Ecosystem opportunities will arise not only from the traditional bricks-and-mortar organizations that support shopping malls today, but will arise from banking, telecommunications, communities such as chambers of commerce, social networking and alliances.

Much of this is being driven by the current race to own the mobile wallet, but that is a topic well beyond the scope of this article.

The key here is to understand your consumers and how they view their relationship with your business, and how they interact physically and digitally with you today based on their requirements.

You also need to ask yourself: How do you take that information and, based on it, provide your customers services and interactions that are the most intuitive and comfortable fit with their mobile universe?

However, finding the best way to connecting with the consumer is just the beginning. You must also find a way to deliver value on a personal level to them as an individual.

Interestingly, providing value does not just mean offering consumers a discount or giving something away for free.

Research shows that consumers genuinely appreciate a mobile shopping experience that gives them convenience ease of use and confidence that the transaction is secure.

Based on these insights I have identified five critical engagement technologies that support the delivery of a retail experience that offers mobile shoppers value because it is personal, relevant and convenient.

1. Interactive shopping lists
2. Product location, availability and research tools
3. Contextual 1:1 personalized marketing
4. Simplified payment options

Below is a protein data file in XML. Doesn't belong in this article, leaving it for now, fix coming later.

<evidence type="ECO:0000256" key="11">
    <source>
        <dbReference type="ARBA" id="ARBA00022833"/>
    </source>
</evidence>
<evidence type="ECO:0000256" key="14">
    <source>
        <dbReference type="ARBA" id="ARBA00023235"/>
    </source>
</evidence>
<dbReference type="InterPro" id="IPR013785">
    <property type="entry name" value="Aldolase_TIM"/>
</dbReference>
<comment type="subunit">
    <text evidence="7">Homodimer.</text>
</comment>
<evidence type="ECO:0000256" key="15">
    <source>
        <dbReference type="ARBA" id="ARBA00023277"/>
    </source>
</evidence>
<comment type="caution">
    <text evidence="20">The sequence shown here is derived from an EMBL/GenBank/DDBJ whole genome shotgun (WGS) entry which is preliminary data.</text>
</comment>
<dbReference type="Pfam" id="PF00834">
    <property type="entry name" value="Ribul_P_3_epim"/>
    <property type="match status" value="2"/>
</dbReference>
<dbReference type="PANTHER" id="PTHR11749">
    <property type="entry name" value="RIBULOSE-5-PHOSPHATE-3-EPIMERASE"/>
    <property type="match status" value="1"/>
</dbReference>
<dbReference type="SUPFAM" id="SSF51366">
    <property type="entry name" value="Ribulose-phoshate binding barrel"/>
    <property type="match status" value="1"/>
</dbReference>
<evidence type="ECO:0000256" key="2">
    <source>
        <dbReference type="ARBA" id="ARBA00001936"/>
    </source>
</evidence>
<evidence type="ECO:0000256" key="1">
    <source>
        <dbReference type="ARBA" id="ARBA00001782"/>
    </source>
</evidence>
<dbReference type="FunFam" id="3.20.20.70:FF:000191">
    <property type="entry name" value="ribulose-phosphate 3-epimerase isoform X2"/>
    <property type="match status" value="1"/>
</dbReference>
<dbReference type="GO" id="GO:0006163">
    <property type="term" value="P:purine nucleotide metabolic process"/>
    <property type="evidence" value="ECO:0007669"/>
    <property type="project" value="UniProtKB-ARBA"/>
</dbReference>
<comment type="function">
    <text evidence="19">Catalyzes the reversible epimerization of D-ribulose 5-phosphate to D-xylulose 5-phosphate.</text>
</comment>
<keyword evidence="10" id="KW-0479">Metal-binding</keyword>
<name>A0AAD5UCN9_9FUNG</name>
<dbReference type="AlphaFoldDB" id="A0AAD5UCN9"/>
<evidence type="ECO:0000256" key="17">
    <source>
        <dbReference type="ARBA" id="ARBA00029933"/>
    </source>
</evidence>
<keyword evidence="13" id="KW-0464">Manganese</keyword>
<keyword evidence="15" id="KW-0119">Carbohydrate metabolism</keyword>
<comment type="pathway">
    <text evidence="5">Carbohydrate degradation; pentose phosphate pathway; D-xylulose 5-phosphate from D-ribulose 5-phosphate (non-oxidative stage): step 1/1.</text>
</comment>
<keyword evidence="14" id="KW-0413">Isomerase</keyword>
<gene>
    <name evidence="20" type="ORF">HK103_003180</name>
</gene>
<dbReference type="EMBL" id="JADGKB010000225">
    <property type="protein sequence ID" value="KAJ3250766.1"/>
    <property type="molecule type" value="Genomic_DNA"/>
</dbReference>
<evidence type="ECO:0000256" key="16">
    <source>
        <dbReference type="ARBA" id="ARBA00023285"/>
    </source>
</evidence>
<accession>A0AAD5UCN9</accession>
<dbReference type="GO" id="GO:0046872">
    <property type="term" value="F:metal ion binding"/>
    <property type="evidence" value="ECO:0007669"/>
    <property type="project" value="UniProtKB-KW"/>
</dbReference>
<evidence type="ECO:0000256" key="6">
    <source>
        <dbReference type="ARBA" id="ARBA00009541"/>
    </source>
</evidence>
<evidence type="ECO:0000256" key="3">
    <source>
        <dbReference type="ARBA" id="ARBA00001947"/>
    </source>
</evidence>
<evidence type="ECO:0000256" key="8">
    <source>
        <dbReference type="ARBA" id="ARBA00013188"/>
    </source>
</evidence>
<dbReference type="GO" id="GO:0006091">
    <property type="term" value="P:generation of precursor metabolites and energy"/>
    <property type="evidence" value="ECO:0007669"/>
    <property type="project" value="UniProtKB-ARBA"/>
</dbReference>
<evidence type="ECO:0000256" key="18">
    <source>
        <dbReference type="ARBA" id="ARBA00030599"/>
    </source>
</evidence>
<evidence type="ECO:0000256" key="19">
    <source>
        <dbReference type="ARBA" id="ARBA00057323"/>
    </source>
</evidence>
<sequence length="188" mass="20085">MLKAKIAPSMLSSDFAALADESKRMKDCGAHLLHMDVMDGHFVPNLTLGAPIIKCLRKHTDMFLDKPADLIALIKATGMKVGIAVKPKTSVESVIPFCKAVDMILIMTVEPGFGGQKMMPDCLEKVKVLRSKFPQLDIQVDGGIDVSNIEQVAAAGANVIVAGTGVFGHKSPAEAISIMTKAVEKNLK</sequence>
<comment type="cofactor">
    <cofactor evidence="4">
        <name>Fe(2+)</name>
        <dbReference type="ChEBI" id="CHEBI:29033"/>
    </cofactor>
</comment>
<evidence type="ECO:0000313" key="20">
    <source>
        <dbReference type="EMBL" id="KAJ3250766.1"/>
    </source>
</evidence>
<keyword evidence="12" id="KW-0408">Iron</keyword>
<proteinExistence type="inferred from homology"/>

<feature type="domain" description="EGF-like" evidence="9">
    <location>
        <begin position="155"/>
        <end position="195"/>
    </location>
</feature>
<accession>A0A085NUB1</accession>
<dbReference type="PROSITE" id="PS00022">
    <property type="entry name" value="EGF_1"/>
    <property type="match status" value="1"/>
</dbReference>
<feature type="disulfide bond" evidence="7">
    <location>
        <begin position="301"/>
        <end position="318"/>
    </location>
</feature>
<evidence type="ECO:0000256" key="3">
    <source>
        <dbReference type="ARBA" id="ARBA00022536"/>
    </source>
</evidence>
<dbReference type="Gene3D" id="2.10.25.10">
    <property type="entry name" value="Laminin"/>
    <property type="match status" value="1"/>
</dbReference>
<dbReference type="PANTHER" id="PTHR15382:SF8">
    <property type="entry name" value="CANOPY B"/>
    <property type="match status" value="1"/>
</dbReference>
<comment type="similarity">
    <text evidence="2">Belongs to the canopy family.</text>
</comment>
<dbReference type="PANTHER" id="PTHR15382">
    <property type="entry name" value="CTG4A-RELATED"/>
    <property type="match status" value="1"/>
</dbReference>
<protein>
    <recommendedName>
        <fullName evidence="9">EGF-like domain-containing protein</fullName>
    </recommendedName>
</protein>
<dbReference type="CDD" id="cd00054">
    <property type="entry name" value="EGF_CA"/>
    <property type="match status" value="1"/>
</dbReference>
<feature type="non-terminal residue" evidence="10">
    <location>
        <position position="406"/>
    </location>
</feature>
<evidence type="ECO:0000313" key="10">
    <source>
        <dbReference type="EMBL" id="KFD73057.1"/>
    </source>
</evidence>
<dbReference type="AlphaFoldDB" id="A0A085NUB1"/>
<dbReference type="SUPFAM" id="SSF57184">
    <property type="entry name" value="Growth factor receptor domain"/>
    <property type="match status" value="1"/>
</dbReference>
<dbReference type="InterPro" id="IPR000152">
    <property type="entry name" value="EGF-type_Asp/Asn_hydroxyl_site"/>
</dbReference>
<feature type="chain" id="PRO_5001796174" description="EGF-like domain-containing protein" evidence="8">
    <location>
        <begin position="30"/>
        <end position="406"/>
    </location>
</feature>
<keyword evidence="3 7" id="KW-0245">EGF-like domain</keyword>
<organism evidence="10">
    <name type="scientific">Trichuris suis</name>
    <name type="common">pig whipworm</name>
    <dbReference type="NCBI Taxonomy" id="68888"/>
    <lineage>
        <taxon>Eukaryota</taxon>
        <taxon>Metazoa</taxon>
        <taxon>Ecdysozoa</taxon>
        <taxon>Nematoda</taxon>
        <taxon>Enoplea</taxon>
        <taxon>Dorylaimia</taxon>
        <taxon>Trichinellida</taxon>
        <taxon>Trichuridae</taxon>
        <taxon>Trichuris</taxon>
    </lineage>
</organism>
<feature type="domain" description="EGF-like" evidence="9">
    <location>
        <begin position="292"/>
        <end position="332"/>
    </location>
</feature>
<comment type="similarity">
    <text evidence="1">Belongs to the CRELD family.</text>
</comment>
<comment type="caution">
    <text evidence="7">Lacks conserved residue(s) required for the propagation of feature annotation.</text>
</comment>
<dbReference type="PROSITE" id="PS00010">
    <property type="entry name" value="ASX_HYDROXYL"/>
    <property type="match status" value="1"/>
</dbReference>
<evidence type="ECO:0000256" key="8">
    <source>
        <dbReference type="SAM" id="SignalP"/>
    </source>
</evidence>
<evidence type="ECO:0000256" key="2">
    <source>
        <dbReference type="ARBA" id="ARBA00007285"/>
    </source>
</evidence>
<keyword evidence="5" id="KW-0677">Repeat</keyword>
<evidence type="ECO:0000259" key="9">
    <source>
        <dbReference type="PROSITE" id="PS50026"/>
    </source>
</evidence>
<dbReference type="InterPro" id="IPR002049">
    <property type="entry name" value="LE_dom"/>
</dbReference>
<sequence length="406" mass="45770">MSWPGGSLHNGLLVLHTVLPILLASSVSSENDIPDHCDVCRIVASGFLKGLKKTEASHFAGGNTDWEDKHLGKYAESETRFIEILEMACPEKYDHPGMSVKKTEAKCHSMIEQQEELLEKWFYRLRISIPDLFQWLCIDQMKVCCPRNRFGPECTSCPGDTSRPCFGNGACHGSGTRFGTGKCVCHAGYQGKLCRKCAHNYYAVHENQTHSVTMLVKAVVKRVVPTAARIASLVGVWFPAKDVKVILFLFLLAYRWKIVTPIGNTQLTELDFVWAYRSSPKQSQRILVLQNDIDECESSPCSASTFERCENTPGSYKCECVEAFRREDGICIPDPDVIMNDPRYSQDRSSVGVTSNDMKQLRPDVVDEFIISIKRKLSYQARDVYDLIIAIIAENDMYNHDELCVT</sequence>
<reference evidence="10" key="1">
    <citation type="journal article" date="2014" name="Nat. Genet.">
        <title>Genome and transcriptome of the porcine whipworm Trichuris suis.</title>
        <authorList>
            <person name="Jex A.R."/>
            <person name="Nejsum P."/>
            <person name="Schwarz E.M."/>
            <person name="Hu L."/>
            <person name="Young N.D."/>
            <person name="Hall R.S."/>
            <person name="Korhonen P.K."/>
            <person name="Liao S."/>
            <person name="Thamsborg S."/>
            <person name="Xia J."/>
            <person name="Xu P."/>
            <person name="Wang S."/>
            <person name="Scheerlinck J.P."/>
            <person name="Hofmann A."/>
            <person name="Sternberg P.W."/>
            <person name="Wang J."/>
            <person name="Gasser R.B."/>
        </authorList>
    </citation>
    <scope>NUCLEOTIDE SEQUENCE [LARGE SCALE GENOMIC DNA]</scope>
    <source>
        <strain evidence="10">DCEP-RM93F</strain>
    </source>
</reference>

5. Immediate rewards

Significantly, these types of services are decoupled from the mobile client and can be leveraged across a variety of channels as well as across product lines and brands.

In fact, this engagement should cohesively cross channels so that the mobile experience becomes effortlessly integrated with the individual consumer’s lifestyle.

Shopping is social
While it is important to offer a mobile experience that is seamlessly integrated into the consumer’s lifestyle, it is also important to examine the opportunities introduced via social media and community.

Are there ways to leverage social circles in the mobile app that will enhance the consumer experience?

In an age where a raft of recent consumer surveys point out that shoppers increasingly consult their social communities or read other customer reviews before making a purchase, it is clear that shopping has become a social activity.

In addition, it is certainly useful to have access to targeted and personalized offers, offers perfectly tailored to a specific spouse or relative, delivered via a mobile device when gift shopping.

This is also where collaborative shopping lists include the wishes and interests of the entire family, which can come in to enhance the mobile experience.

In both scenarios the user interface itself should be easy to use, intuitively designed and deliver a delightful experience to the consumer.